7. 7. Google Project Hosting Issues <ul><li>Provides a nice visual interface for IDPM if you change from the default setting to: </li></ul><ul><ul><li>Rows: Owner </li></ul></ul><ul><ul><li>Columns: Status </li></ul></ul><ul><ul><li>Cells: Tiles </li></ul></ul><ul><ul><li>Display as: Grid </li></ul></ul><ul><li>You can set the default axes for Grid View in the Admin panel to get this view easily. </li></ul>
  8. 8. Upcoming Tasks
  9. 9. In progress tasks
  10. 10. Completed Tasks
  11. 11. Tasks by a project member
  12. 12. Commits <ul><li>All* work associated with the project should be captured as a task. </li></ul><ul><li>Every task is represented as an issue. </li></ul><ul><li>Therefore, every commit should be associated with a task. </li></ul><ul><li>Start each commit log entry with [Issue <N>] and Google will auto-link the log to the issue. </li></ul>
  13. 13. Issue linking with commits
  14. 14. The meaning of All* <ul><li>Realistically, there are always small tasks (5-10 minutes) that fall into the cracks and don ’t warrant an Issue. </li></ul><ul><li>Therefore, there will be a small number of commits that don ’t have an associated issue. </li></ul><ul><li>If more than ~10% of your commits don ’t have an issue, then your tasks/issues do not effectively represent your project’s history, state, and progress. </li></ul>
  15. 15. Maintaining this management system <ul><li>Do not try to create issues for the entire project at the beginning (you will fail). </li></ul><ul><li>Instead: </li></ul><ul><ul><li>Have meetings every 1-2 days to create the next set of issues. </li></ul></ul><ul><ul><li>Stay just enough ahead of the project so that no one ever completes all their issues (until just before the meeting) </li></ul></ul><ul><li>This system requires frequent face-to-face meetings to be effective project management! </li></ul>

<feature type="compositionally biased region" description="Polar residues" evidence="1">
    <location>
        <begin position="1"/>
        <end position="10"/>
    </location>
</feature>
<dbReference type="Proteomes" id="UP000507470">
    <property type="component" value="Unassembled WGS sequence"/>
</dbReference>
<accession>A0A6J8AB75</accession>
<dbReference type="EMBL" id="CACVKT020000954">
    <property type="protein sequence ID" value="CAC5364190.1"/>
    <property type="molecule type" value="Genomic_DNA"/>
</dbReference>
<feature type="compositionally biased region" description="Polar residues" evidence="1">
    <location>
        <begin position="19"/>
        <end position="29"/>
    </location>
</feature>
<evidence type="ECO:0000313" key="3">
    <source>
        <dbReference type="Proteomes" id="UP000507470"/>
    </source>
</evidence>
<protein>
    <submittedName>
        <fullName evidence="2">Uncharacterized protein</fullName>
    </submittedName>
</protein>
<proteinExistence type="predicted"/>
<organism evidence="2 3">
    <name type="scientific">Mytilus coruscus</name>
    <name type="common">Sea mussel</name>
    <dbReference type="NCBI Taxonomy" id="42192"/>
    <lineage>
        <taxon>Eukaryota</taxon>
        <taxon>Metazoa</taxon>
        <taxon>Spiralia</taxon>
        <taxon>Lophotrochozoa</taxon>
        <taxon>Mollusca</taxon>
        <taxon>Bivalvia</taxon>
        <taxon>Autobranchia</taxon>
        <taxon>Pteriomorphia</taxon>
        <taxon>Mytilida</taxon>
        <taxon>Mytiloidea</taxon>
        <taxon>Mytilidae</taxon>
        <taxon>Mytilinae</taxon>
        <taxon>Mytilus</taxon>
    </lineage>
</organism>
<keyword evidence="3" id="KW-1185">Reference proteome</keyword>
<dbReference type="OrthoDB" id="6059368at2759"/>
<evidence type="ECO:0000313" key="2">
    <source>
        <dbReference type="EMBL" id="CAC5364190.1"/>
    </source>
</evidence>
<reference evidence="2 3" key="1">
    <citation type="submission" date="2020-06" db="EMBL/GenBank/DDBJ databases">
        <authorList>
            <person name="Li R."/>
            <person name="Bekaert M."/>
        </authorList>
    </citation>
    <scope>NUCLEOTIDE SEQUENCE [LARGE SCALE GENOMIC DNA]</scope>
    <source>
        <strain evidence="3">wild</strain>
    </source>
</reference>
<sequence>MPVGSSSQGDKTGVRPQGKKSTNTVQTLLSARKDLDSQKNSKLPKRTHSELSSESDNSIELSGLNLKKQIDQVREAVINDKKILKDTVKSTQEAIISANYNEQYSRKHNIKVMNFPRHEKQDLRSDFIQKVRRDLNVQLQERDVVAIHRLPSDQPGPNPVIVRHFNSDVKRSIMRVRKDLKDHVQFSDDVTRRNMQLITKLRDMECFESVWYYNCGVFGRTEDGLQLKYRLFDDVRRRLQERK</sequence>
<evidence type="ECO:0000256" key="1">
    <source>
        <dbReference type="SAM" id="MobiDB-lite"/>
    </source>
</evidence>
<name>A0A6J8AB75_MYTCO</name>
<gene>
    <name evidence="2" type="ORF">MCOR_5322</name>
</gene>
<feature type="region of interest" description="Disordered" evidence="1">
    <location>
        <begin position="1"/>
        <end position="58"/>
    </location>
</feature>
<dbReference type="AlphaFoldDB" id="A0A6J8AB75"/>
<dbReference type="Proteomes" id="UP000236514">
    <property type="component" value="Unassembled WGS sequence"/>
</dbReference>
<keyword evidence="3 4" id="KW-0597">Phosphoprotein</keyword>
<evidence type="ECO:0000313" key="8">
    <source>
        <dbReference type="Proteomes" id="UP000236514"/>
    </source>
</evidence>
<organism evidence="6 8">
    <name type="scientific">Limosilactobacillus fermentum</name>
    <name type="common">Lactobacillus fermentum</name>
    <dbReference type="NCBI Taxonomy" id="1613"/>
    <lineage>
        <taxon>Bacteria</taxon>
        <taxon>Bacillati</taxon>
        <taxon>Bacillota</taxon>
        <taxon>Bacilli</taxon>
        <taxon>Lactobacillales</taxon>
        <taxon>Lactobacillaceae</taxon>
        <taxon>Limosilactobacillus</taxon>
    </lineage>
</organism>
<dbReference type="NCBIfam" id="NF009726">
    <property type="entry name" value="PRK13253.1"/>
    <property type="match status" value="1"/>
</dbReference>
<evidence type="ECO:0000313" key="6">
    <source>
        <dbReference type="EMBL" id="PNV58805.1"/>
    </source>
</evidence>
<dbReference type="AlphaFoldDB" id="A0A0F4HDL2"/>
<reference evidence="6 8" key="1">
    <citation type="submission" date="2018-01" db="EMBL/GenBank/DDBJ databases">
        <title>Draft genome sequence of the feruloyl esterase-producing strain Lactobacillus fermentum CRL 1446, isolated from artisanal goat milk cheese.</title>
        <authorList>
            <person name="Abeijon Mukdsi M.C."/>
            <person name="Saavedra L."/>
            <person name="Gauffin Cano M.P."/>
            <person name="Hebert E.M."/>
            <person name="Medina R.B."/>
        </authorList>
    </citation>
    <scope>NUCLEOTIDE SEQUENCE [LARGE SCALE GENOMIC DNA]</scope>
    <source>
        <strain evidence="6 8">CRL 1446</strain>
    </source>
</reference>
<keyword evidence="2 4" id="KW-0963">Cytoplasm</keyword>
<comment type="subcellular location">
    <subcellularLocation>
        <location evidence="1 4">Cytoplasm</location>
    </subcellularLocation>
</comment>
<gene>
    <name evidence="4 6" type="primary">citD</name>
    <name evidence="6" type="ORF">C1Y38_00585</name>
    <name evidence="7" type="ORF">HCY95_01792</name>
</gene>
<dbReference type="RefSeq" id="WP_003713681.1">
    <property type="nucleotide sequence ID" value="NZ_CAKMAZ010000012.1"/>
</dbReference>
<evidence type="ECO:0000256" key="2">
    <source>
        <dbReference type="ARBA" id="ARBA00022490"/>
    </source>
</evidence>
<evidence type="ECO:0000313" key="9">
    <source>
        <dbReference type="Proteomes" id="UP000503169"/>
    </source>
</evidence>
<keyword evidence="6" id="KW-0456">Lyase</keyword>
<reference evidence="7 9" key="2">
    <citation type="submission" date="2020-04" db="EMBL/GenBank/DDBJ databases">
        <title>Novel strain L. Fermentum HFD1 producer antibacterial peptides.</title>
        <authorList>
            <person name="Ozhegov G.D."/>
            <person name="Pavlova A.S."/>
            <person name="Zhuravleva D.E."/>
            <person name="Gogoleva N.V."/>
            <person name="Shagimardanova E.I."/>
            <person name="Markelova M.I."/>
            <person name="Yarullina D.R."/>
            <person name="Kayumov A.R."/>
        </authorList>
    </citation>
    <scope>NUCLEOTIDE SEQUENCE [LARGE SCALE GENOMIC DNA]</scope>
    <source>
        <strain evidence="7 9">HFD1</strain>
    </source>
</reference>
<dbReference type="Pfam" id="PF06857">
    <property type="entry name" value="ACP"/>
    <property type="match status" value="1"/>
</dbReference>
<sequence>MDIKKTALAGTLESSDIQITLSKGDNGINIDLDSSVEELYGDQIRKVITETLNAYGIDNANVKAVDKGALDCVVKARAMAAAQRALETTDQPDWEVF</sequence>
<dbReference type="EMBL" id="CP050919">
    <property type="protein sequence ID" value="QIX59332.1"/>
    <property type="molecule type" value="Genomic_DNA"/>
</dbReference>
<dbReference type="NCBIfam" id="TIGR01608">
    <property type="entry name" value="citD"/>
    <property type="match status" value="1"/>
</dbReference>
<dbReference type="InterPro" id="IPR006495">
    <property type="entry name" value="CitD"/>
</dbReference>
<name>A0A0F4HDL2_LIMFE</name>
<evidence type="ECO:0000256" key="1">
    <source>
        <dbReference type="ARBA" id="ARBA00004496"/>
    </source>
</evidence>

16. 16. How does IDPM satisfy the key characteristics? <ul><li>There is a task for you to work on; </li></ul><ul><ul><li>It's one of the New Issues that you own; </li></ul></ul><ul><li>You know what task to work on; </li></ul><ul><ul><li>That's decided at the daily meeting; </li></ul></ul><ul><li>When you ’re done with a task, you know what task to do next; </li></ul><ul><ul><li>Pick the next New Issue that you own; </li></ul></ul><ul><li>You are rarely blocked waiting for someone else to complete a task; </li></ul><ul><ul><li>Those are resolved at the daily meeting; </li></ul></ul>
  17. 17. Key Characteristics (cont) <ul><li>Completing a task brings the project closer to completion; </li></ul><ul><ul><li>Unimportant tasks get discarded at the meeting; </li></ul></ul><ul><li>The state of the project is visible at all times to all team members; </li></ul><ul><ul><li>See the Issue page. </li></ul></ul><ul><li>Breakdowns in project management can be recognized by everyone, quickly. </li></ul><ul><ul><li>Someone who doesn't have any tasks; </li></ul></ul><ul><ul><li>Someone who is not completing tasks; </li></ul></ul><ul><ul><li>Someone who is blocked for too long; </li></ul></ul>